2023 Author: Bryan Walter | [email protected]. Last modified: 2023-05-21 22:24
Read this and other space stuff on the Green Cat blog
The meteorological satellite "Electro-L No. 2" began to upload images in full resolution. Previously, images of the new satellite were published only in the viewing mode, but now the Earth can be studied with a detail of one kilometer per pixel with an update every half an hour.
I talked a lot about the work of the Electro-L satellite, built at the S. А. Lavochkin. From a height of 36 thousand kilometers, he filmed the Earth every 30 minutes, creating magnificent large-format images of the eastern hemisphere. The images were in the public domain on the server of the Scientific Center for Operational Monitoring of the Earth (NTsOMZ) and anyone who wished could study them.
The detailing of images from a geostationary orbit, of course, cannot be compared with google maps, but the images made it possible to examine the planet in dynamics. Any sufficiently large-scale event in the satellite's field of view could be viewed from above, be it sandstorms, typhoons or refinery fires.
Due to the stationary position of the satellite relative to the surface of the Earth for several years, it was possible to observe the entire hemisphere. For example, create a video like this that most clearly shows why the daylight hours are longer and warmer in summer, and dark and cold in winter.
For those interested in the work of the satellite, we opened the Electro-L Vkontakte community. Other groups of enthusiasts have opened up automatic twitter for the satellite and developed the DeskChanger Electro-L app, which brings the latest satellite imagery to the desktop.
Light Production made an infographic of the project.
and an interactive presentation:
Two years ago, Elektro-L started having technical problems with the orientation system, the pictures began to drift apart, and the quality dropped. Half a year later, the operability was partially restored, but the previous regularity of shooting did not work out. Last year, Roskosmos launched a replacement, Electro-L No. 2. Technically, the satellite was launched identical, only some shortcomings of the first one were corrected. The second one should work longer and the quality of the images is better.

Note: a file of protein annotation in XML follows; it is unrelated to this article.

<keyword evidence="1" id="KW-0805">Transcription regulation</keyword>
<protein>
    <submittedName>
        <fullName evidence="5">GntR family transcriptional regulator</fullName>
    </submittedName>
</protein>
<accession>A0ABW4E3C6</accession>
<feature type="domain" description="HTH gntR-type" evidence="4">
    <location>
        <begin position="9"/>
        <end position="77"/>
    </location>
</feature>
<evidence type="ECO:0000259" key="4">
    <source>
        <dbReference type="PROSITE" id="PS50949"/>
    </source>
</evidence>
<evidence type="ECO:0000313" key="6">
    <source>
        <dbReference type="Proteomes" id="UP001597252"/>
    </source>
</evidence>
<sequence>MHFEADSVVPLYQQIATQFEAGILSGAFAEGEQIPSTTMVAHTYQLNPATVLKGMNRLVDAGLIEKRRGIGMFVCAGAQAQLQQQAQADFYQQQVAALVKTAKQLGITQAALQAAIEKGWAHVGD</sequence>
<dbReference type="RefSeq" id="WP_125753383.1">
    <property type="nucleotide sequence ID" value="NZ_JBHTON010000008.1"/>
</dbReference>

The problem was that no pictures were uploaded from the second device. If from "Electro-L No. 1" all the data was on an open server, then from the new one they began to upload only frames with a resolution of 1000 × 1000 pixels. This was still enough for Twitter and the desktop, but you can't do anything more serious with them.
Fortunately, the general designer of Roskosmos for automatic space systems Viktor Khartov was able to inform about this problem during our open meeting "Space without formulas" at the Museum of Cosmonautics, and here you go, 160 megabytes of archives with full-size frames from all ten spectral ranges.
Every half hour, a new snapshot of our planet appears. Taking this opportunity, as an example, I made an animation of the weather over Central Russia on June 4, 2017.
The brown color scheme is not a reason to lament about the deforested forests and desertification of the planet, but the result of capturing a satellite of light in the near infrared range of the spectrum by the camera. The redness seen in the photo is the chlorophyll of living vegetation, which effectively reflects infrared light. To return the usual greenery, you have to shaman in Photoshop.
From open images, you can simply inspect half of the planet, or practice weather forecasts. Data from all ten spectral bands of the satellite (albeit in.jpg
For simplified work with images, employees of NTsOMZ created a separate sub-site "Electro-L".
Everyone can think for themselves how to use this data. They are open to us, so it is a sin not to use them. I, as before, will share if something interesting falls into our Earth's orbital webcam.
The original text in the Green Cat Live Journal